At mid-afternoon on the 26th we went to Ahu Vinapu O Tahiri, which is famous for its fine stone work, as you can see here. (You can also click the image above for a much larger view.)
Alternatively, here is a detail.
This is probably the head re-erected by Thomson in 1889.
Here is another part of the ahu wall, which is 80 metres long by 12 metres wide. People often wonder “How did they cut those stones?”. Carving the moai from volcanic tuff using granite tools is one thing but ahu facing walls were often granite. Perhaps the simple answer is they didn’t carve them, for the final fit at least.
My guess is that they put one stone on top of another (easy to say), perhaps with a wooden frame around the top one, and hauled on ropes to move the top stone back and forth and slowly grind the edges to match. That way, there’s also no requirement for right angles.
Vinapu was cited in the past (for example by Heyerdahl) as evidence of Inca influence but the current consensus of archaeologists is to discount that. For one thing, the technique is different. Whereas the Incas used solid stone blocks, these are facing blocks for rubble fill. You can see this from the side view, here.
Also, the average weight of the blocks here is about 7 tonnes and the largest 10 or 12 tonnes; the largest blocks in the Inca Sacsayhuamán fortress weighted somewhere between 120 and 360 tonnes!
Stepping back a bit, here is a side view of the ahu with toppled moai. (You can also see in the distance the carpark and also the refinery poking its ugly head up between the moai and the ahu.)
Curiously, there is a dwelling space at the front of the ahu, created after the fall of the moai, using the fallen moai itself as part of the roof.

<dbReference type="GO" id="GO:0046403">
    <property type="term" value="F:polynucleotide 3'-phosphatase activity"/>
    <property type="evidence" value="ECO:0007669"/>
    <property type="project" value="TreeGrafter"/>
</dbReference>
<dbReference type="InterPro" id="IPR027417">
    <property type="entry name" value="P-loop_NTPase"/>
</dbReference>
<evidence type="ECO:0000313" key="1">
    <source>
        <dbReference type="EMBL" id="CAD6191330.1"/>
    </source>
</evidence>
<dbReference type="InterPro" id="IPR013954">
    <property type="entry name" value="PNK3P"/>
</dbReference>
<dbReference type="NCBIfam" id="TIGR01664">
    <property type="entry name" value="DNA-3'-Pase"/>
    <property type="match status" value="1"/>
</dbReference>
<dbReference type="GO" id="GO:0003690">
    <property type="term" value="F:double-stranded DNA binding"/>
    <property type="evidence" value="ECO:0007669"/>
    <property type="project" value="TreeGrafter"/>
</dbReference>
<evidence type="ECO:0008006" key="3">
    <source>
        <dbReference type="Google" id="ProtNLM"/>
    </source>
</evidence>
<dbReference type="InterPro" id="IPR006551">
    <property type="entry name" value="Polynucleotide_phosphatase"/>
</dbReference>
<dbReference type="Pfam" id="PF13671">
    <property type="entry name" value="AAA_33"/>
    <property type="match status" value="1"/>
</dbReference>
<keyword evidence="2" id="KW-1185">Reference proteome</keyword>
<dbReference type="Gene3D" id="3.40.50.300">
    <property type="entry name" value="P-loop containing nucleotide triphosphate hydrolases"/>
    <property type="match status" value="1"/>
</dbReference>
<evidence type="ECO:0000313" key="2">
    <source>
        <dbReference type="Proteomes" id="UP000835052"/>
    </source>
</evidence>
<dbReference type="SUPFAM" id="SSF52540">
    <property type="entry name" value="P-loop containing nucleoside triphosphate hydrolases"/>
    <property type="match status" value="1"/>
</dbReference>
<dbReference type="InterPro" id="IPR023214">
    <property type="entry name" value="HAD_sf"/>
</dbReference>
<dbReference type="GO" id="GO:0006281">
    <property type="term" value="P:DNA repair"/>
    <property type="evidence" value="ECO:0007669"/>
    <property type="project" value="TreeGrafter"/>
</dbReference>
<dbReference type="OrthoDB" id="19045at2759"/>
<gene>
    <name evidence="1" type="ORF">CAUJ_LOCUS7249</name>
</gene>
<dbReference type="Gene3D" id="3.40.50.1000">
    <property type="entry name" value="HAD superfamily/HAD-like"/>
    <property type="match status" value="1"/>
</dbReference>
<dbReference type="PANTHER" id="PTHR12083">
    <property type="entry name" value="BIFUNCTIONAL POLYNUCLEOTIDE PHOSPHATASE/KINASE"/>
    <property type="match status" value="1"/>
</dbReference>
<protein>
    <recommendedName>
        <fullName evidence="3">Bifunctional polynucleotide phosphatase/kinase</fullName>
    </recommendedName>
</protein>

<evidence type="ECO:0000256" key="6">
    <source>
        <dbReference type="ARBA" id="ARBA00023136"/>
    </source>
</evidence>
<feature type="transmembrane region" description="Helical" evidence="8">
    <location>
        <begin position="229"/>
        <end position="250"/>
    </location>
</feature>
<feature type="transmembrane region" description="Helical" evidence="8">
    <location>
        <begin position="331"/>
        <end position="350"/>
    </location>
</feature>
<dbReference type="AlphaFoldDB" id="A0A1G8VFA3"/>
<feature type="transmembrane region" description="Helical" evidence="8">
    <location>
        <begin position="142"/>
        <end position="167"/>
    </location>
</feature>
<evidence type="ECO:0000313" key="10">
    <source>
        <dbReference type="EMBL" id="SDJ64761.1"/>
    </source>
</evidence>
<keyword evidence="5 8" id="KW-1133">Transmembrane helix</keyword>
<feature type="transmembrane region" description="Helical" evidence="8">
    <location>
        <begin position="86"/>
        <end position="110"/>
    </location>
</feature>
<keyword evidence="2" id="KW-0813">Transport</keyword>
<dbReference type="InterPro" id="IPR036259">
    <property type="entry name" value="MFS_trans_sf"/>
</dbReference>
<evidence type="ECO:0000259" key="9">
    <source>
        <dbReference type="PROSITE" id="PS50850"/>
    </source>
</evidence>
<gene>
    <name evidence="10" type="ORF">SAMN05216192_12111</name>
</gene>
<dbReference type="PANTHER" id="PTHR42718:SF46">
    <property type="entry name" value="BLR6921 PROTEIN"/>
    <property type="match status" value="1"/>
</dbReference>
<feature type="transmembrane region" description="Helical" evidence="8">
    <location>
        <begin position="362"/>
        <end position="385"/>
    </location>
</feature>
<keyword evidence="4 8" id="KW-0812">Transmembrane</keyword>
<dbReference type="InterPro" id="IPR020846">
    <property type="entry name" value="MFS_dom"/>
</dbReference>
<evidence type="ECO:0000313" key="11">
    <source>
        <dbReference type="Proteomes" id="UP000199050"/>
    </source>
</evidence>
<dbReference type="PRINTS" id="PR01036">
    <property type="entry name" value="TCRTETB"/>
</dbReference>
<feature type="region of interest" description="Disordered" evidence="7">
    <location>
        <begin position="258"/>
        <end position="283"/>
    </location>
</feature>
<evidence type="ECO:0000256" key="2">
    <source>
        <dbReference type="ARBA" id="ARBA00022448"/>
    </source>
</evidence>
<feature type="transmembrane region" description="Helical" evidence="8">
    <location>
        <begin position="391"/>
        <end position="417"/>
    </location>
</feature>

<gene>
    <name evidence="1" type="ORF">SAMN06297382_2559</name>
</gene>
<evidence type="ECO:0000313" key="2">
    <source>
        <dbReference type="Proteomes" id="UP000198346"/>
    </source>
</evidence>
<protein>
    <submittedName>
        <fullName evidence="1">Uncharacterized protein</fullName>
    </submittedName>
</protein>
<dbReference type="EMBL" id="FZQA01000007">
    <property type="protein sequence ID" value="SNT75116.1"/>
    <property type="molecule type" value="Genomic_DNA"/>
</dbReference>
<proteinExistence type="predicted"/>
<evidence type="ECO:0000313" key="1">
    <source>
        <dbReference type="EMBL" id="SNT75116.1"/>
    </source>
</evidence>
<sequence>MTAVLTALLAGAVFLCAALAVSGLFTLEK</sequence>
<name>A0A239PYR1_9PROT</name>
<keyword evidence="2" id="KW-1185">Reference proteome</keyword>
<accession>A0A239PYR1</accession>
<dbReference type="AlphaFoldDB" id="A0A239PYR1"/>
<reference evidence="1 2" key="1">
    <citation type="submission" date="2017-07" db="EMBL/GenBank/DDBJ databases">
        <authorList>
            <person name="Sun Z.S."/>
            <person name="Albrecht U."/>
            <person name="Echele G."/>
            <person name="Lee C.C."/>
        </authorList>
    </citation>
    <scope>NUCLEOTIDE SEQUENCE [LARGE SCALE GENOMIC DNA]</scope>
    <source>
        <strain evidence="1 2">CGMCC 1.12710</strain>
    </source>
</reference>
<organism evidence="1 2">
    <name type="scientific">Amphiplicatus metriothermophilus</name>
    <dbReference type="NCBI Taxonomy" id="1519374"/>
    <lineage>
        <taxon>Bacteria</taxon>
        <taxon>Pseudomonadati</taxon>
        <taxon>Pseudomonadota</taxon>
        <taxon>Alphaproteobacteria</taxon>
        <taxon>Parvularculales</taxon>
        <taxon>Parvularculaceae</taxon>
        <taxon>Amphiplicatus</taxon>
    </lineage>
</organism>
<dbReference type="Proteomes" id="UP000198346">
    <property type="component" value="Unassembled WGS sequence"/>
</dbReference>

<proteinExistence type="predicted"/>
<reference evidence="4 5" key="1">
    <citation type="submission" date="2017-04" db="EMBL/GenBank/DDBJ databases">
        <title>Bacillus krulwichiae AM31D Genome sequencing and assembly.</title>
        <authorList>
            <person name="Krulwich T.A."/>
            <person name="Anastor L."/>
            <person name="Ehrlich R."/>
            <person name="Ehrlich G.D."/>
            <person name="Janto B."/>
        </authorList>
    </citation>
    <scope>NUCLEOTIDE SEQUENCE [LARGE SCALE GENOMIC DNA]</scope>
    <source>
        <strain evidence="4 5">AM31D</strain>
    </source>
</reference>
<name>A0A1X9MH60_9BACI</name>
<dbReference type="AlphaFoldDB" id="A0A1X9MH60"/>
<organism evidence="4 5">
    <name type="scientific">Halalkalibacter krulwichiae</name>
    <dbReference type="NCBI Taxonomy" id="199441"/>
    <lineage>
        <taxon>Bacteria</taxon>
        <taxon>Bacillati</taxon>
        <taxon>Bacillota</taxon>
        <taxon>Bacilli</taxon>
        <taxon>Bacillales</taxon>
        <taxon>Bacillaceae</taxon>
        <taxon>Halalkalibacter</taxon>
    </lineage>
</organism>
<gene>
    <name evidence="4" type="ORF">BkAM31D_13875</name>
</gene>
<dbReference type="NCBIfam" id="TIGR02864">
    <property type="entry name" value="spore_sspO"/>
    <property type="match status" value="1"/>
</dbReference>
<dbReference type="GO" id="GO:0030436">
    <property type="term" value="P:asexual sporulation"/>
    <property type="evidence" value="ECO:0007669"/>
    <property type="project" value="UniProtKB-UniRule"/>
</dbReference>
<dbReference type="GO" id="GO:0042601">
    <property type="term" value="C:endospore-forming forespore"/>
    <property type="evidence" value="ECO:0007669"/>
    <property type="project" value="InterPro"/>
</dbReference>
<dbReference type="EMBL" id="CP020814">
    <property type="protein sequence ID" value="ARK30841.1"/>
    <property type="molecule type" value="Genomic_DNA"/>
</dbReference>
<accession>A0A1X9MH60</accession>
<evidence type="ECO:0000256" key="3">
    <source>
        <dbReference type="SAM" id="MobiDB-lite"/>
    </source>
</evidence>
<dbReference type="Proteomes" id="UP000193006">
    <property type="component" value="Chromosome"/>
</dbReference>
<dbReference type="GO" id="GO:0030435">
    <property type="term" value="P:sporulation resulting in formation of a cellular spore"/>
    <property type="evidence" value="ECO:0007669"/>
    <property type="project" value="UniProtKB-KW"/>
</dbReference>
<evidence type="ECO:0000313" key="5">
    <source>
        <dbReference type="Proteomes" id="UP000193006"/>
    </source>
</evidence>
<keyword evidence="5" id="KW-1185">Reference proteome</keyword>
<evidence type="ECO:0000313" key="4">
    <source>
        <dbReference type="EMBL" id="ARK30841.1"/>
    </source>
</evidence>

There are actually two ahus at Vinapu. We have been looking at Vinapu I which paradoxically is the later of the two. The image above and the next one is from Vinapu II, which has been dated as far back as 900AD.
The reason the numbering of the ahus is the wrong way round is because Thor Heyerdahl thought that the one with the finer stonework was made by South Americans prior to the arrival of Polynesians on the island but this has been refuted by carbon dating of charcoal buried under or around the ahus.
The ring of stones around the moai head in the foreground is not ancient; it is just to keep people back.
In the distance we can see the fallen moai on Ahu Vinapu II and over to the right a pukao or topknot.
In the front is a most unusual moai. It is made of the soft red scoria, like the pukao, and is now greatly eroded. Fortunately there is a description from the early nineteenth century when its form was still visible. It was a female moai, with a vulva visible near the ground and lacking the usual male loincloth. It also had two heads and had a special use for funerary functions.
They would wrap one or more dead bodies in bark cloth and suspend them on poles that rested between the two moai heads until the flesh rotted away. Then the bones were washed and deposited inside the ahu.
The Rapanui also used cremation, uniquely for Polynesia. There are, for example, cremating platforms behind Ahu Akivi and Huri A Urenga. The burial practices associated with this moai may therefore have been a later practice, after the supply of wood ran out.
Google Maps location (green arrow).